Hamilton’s McMaster University receives $32M gift to create new health sciences hub

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Published February 1, 2022 at 2:22 pm

McMaster University received a donation of more than $32 million that the institution hopes will boost its role as a hub for biomedical innovation, entrepreneurship, and global health. (McMaster University photo)

Hamilton’s McMaster University received a donation of more than $32 million that the institution hopes will boost its role as a hub for biomedical innovation, entrepreneurship, and global health.

The gift from Alabama physician and entrepreneur Marnix Heersink and his wife, Mary will create the Marnix E. Heersink School of Biomedical Innovation and Entrepreneurship to educate the next generation of entrepreneurial health innovators.

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“I think McMaster is the perfect place to make this donation because of its well-earned reputation in innovative health care learning and research,” said Heersink, who was born in the Netherlands and grew up in Burlington, Ontario. After graduating as a physician, he moved to Alabama where he has a successful career as an ophthalmologist and business leader.

“Health care, innovation and entrepreneurship go hand-in-hand. We’ve seen how McMaster encourages this trend and I was inspired. The possibility of amplifying health-care innovation beyond McMaster is what motivates me to make this donation, which I consider an investment in the creation of more opportunities for others.”

Marnix grew up in Burlington and even sold newspapers in Hamilton.

A portion of the gift will also create the Mary Heersink Centre for Global Health, which will help to create new solutions addressing emerging trends and threats to global health, such as pandemics and the climate crisis.

Mary Heersink, a food security author and advocate, is a founding member of the international advisory board for McMaster’s Global Health Graduate Program, which includes a consortium of universities in the Netherlands, India, Thailand, Norway, Colombia and Sudan.

“The problem-based learning model that came out of McMaster University’s pioneering work is now embraced across the world, and it is a proven entity that has already transformed medical education,” she said.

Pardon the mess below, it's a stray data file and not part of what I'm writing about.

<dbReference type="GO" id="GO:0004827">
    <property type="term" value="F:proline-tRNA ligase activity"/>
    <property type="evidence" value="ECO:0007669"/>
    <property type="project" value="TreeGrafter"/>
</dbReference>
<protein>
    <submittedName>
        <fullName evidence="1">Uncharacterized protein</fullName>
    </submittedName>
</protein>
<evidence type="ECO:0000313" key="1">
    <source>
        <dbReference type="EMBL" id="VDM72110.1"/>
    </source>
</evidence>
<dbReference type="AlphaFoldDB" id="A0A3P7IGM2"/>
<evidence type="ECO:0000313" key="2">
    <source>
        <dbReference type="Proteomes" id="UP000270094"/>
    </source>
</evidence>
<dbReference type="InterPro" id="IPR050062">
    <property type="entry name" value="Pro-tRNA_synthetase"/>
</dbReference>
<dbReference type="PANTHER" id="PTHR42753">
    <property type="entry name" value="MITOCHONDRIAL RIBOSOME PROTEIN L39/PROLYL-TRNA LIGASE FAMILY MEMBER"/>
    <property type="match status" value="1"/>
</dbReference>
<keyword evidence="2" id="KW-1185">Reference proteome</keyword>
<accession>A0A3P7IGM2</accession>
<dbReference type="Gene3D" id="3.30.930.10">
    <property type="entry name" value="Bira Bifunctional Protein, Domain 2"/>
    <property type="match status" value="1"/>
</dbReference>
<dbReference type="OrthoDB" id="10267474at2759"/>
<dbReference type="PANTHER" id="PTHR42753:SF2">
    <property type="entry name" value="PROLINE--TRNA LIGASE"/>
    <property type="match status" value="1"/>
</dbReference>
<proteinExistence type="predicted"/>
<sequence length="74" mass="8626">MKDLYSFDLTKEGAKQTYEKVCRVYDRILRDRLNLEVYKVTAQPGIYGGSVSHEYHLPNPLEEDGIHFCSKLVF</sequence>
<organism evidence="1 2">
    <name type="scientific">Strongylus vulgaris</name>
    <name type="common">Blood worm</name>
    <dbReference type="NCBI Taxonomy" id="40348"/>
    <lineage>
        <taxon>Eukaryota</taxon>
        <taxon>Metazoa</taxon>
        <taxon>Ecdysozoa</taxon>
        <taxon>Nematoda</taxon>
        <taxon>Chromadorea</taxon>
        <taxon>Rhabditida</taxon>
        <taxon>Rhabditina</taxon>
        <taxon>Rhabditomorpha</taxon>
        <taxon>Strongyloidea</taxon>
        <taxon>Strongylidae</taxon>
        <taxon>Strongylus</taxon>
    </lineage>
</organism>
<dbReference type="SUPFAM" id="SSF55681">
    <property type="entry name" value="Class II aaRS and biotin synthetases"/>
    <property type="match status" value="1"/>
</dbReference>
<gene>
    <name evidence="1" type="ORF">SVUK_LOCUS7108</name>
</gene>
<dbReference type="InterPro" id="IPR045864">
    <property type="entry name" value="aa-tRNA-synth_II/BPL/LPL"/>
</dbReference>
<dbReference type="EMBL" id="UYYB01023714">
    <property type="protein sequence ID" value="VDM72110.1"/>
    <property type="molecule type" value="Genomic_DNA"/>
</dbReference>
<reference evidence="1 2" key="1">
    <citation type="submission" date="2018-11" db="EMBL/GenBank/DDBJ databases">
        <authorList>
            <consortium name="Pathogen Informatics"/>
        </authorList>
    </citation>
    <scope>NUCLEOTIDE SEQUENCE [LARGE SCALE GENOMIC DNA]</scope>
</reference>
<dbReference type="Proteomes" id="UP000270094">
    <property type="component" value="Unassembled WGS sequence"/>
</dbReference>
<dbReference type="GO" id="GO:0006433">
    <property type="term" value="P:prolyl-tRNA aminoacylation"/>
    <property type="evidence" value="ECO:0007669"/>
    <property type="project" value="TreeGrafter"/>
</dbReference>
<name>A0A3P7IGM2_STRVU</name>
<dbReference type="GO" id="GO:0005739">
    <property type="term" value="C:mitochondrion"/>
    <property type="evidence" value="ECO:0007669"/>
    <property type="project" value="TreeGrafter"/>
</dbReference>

“The COVID-19 pandemic has underscored we need a new way of teaching healthcare workers and new approaches to public health in the global arena. The pandemic stretches beyond the physical and medical to the economic, psychosocial and educational disruptions that cut across all societies and boundaries,” she added.

David Farrar, McMaster’s president and vice-chancellor, believes in this holistic approach

“We are very grateful for this major gift from Marnix and Mary Heersink, which will allow us to cement the link between cutting-edge biomedical science and entrepreneurial activity, helping McMaster to lay the foundations for a new innovation ecosystem right here in Hamilton,” he said.

The Marnix E. Heersink School of Biomedical Innovation and Entrepreneurship will be based at the Michael G. DeGroote Centre for Learning and Discovery on McMaster’s main campus, and in the future, it will be housed in a new purpose-built building, as McMaster develops Canada’s Global Nexus for Pandemics and Biological Threats.

In Sept. 2021, the University of Alabama at Birmingham (UAB) received $95 million US from Marnix and Mary Heersink. Subsequently, the University of Alabama School of Medicine announced its name would become the Marnix E. Heersink School of Medicine.

The UAB is now in the process of creating the Marnix E. Heersink Institute of Biomedical Innovation and the Mary Heersink Institute for Global Health. These two major new programs at UAB will complement and work with the matching programs at McMaster.

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